So to sum-up my requirements, I'm thinking the bike should be:
-Inexpensive (~$300)
-Rugged
-Reliable... through design and/or materials.
-Low-maintenance... I may only have time for infrequent chain lubes & air/basic checks.
-All-Weather
-Not too flashy
-New if possible

Does such an animal exist?


Many thanks in advance,

Mike
I've been to Raleigh and the hills there for a young whippersnapper like you should not be a big deal.

So get a single speed, no derailleur to get out of adjustment and not as attractive to thieves.

Don't get the Marin, it's a great bike but the thieves will feast on it because it's a good brand.
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Old 08-29-15, 05:46 PM
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BMX, or adult size equivalent. Mountain bikes have tough frames but I find the drive trains fussy. I tolerate mine since I want the huge gear range. But for your list a 1 or 3 speed with a coaster brake seems more natural.
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Old 08-29-15, 06:05 PM
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I'd think a rigid MTB converted to fixed-gear or single-speed would fit the bill -- rugged and reliable despite neglect...
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Old 08-29-15, 06:38 PM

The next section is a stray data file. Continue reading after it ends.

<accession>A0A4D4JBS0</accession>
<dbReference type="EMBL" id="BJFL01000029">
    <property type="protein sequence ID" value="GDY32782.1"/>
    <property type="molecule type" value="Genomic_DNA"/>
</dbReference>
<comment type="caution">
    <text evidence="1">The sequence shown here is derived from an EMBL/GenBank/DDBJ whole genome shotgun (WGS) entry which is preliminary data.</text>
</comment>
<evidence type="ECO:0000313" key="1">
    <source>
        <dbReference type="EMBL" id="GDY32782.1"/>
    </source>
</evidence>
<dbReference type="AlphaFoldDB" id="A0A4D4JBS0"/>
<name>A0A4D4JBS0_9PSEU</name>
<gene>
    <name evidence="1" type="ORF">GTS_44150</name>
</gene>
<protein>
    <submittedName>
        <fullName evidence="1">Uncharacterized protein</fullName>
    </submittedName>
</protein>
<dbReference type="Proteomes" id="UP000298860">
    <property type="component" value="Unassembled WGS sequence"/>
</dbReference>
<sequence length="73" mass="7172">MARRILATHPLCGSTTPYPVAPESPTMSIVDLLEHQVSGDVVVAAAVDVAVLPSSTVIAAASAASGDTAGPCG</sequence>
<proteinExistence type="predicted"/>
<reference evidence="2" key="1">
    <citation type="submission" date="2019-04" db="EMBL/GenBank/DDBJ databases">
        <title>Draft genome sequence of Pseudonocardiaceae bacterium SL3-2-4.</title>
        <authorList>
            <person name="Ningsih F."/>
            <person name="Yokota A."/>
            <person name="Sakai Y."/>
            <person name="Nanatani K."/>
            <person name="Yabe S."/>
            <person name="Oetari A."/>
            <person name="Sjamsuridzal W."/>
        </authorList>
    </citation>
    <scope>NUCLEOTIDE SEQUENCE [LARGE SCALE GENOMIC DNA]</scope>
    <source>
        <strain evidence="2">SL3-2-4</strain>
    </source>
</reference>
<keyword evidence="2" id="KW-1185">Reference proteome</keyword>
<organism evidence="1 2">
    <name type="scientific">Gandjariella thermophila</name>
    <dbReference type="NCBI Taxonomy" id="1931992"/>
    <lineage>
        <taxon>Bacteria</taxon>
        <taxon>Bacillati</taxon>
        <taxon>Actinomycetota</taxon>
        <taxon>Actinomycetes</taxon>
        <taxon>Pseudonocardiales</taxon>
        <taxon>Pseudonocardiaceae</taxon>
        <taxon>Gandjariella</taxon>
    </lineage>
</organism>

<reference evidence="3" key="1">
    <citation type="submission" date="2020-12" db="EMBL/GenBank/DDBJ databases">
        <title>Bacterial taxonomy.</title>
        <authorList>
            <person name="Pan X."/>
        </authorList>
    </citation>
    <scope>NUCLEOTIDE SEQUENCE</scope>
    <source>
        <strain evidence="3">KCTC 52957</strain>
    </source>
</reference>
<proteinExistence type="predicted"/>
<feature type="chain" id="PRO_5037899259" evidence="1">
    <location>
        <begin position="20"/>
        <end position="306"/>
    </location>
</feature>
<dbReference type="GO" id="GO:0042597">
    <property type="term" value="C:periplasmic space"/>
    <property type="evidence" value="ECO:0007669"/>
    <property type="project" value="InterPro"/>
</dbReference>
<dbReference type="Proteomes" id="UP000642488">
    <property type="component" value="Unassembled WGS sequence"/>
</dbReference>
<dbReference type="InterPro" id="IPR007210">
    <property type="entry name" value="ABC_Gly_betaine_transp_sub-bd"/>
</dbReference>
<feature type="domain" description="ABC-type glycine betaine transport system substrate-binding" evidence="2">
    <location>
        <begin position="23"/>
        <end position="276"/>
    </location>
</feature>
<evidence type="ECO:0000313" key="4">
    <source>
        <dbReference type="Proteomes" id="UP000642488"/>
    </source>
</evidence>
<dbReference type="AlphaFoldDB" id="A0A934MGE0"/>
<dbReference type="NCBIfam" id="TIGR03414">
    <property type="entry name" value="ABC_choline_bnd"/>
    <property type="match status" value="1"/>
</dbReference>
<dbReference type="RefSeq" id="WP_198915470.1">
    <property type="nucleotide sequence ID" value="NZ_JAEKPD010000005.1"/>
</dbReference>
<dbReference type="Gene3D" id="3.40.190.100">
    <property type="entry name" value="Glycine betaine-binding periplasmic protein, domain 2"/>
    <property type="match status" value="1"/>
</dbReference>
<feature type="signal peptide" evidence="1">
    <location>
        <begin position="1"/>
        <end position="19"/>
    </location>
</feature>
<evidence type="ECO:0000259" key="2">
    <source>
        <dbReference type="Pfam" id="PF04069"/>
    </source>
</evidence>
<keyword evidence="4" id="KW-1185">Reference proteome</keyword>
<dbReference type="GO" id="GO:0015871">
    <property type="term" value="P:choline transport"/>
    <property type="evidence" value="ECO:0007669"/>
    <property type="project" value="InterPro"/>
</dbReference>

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Novara Safari...the ultimate weapon. I got w 3-year old one used for $420.

Last edited by raceboy; 08-30-15 at 10:59 PM.
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Old 08-30-15, 05:45 AM
  #13  
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Originally Posted by ThermionicScott View Post
I'd think a rigid MTB converted to fixed-gear or single-speed would fit the bill -- rugged and reliable despite neglect...
+1 I agree.
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Old 08-30-15, 10:39 AM
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Light
Cheap
Reliable

Pick two.
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Old 08-30-15, 11:31 AM
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Don't know how tall you are, but these are priced right


Trek bike with Shimano brakes

Trek Multi-track 700 21 gear

Trek 7100 multitrack

2015 Trek 7.2 Fx 17.5" (5'8"-6')
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Old 08-31-15, 12:18 AM
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Originally Posted by mstateglfr View Post
Yeah- rigid frame MTB. Don't get something with a suspension fork- it isn't needed, is heavier, and is just one more component that could break.
Slap a rack on the back, maybe some fenders, and some slicks.

You will have to suck it up and look thru craigslist. Itll take a few hours of your time in total- unless college has changed in the last decade, you should be able to somehow find the time.


If your shoulder is hurt- use a rack and lash the backpack/bag to it.

Good rack off Amazon- $30
Good fenders off Amazon- $40